Skip to content
Home » HR Industry Articles » Creating an OSHA-Compliant Forklift Safety Policy

Creating an OSHA-Compliant Forklift Safety Policy


    Ensuring the safety of forklift operations is a paramount concern for employers. To meet OSHA compliance standards and protect your workforce, it’s crucial to have a comprehensive forklift safety policy in place. This article will outline the essential components of what should be included in an OSHA-compliant forklift safety policy.

    The Legal Foundation

    OSHA Regulations

    The Occupational Safety and Health Administration (OSHA) has established strict guidelines for forklift safety. It is imperative for employers to understand and adhere to these regulations to prevent accidents and maintain legal compliance. Key OSHA regulations include:

    • 29 CFR 1910.178: This regulation outlines general industry standards for forklift operations, covering areas such as training, maintenance, and safe operation.
    • 29 CFR 1926.602(d): In the construction industry, forklift safety is governed by this regulation, which mandates compliance with the same general industry standards.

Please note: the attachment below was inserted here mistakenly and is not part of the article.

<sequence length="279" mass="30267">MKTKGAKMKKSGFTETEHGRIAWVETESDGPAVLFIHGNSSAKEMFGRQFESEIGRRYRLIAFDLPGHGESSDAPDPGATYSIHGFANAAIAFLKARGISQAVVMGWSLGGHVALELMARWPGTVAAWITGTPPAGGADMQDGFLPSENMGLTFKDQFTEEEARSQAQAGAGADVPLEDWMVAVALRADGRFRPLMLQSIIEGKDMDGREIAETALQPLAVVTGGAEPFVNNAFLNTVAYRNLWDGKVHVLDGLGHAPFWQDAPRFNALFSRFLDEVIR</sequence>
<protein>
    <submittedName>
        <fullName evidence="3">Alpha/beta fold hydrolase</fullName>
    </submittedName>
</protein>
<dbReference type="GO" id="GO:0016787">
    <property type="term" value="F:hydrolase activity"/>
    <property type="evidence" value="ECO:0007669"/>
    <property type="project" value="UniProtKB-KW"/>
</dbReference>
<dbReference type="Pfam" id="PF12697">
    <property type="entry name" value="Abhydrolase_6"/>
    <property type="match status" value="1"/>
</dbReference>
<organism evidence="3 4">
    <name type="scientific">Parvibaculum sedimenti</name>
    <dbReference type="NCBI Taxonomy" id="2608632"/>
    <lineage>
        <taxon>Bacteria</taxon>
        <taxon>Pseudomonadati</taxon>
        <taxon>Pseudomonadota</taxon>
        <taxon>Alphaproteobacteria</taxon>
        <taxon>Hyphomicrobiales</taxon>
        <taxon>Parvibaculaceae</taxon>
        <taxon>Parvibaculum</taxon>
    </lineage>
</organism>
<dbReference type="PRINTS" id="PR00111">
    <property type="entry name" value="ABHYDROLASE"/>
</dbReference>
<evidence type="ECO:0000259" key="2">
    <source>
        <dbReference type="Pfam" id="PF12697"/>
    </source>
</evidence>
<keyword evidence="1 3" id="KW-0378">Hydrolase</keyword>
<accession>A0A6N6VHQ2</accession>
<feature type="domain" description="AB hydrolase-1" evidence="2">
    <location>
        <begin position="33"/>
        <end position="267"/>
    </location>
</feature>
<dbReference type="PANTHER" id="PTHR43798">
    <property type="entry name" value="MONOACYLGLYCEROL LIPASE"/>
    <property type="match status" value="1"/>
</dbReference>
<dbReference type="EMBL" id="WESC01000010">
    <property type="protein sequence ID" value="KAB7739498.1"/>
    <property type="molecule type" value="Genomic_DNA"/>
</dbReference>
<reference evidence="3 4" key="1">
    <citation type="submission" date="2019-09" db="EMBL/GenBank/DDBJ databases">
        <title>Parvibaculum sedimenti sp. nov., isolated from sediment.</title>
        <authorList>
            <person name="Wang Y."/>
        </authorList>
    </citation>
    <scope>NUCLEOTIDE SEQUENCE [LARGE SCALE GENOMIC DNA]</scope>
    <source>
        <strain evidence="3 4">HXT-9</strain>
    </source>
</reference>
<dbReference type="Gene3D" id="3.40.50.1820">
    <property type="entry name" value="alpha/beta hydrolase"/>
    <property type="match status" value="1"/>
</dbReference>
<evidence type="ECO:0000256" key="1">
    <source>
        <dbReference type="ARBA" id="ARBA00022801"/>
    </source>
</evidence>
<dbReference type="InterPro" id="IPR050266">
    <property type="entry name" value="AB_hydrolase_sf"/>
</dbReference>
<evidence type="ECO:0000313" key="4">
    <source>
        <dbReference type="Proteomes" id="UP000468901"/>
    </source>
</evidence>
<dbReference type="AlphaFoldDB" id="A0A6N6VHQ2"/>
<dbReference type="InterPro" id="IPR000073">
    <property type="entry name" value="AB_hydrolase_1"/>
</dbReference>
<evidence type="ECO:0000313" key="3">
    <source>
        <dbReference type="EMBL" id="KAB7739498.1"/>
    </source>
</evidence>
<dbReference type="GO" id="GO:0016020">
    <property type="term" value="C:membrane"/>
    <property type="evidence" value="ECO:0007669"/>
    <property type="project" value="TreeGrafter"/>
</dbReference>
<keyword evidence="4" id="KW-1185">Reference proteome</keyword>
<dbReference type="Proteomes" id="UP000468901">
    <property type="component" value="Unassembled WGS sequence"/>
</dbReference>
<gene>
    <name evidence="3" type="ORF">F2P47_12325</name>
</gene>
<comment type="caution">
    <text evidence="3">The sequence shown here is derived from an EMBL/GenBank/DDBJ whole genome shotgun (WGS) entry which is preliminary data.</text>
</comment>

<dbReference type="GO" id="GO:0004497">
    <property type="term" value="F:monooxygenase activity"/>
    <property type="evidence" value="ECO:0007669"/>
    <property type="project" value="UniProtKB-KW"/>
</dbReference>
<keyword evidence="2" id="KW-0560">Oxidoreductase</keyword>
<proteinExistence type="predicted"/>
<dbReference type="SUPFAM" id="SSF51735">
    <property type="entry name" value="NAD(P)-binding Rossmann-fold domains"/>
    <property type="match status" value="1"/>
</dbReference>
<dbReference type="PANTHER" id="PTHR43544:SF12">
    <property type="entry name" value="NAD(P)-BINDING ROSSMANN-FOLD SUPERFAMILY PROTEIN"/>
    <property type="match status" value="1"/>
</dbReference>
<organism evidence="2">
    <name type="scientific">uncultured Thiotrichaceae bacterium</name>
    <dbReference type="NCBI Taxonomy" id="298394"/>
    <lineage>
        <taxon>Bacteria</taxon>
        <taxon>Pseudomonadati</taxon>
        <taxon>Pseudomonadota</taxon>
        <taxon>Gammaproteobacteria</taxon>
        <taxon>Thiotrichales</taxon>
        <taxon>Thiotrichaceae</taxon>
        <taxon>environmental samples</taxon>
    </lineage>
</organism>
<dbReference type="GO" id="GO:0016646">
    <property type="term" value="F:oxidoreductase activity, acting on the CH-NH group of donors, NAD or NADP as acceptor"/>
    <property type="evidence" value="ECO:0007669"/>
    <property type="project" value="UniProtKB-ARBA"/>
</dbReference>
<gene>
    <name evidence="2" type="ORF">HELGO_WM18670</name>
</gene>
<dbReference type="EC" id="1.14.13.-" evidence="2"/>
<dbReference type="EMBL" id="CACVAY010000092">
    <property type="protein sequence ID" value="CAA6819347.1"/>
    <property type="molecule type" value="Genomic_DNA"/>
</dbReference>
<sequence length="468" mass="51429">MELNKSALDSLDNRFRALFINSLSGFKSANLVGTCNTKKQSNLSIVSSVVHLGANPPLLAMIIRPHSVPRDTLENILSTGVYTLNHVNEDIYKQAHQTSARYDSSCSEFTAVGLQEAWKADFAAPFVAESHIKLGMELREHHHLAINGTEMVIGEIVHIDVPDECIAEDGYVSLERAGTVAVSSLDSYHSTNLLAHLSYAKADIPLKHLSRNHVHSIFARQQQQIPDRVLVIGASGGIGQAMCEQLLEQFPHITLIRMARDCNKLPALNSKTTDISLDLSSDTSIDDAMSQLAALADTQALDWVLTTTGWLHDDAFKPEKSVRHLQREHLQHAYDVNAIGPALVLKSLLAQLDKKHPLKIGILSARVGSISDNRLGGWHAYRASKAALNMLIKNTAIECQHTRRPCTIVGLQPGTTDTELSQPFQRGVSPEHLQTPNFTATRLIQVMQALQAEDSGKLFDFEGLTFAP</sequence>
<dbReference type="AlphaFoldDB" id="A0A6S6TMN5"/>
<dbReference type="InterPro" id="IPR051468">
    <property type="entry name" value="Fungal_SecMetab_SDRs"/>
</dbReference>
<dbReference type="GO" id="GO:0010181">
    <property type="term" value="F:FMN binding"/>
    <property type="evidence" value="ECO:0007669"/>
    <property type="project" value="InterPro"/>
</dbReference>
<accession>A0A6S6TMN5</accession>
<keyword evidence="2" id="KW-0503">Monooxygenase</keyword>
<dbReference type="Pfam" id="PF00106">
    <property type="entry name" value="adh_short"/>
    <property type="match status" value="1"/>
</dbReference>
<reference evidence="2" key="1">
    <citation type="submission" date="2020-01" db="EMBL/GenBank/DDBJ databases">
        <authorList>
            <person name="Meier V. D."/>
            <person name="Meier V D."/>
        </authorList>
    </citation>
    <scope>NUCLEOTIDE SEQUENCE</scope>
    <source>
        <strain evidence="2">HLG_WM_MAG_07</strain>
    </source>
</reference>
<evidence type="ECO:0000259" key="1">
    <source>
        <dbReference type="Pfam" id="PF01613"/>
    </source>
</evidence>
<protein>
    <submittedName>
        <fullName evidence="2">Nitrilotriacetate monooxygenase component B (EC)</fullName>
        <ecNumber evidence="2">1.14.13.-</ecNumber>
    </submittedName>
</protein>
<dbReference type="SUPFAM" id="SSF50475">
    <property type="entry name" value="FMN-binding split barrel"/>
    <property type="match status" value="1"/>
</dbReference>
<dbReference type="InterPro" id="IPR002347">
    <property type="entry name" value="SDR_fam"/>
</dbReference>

• 29 CFR 1910.178(l): This section of the standard addresses requirements for refueling and charging of forklifts, a critical aspect of safety.

    ANSI/ITSDF B56.1 Standard

    Another important source of guidelines for forklift safety is the American National Standards Institute (ANSI) and Industrial Truck Standards Development Foundation (ITSDF) B56.1 standard. Employers should familiarize themselves with this standard, which offers additional insights into forklift safety.

    Essential Components of an OSHA-Compliant Forklift Safety Policy

    A Clear Policy Statement

    An OSHA-compliant forklift safety policy should start with a clear and concise statement that emphasizes the organization’s commitment to safety. It should be prominently displayed and readily accessible to all employees.

    Roles and Responsibilities

    Training and Certification

    1. Forklift Operators: Specify the training and certification requirements for forklift operators. Ensure that only certified individuals operate forklifts, as mandated by OSHA regulations.
    2. Supervisors: Describe the responsibilities of supervisors in monitoring and enforcing safe forklift practices. They should be trained to recognize unsafe behavior and take corrective action.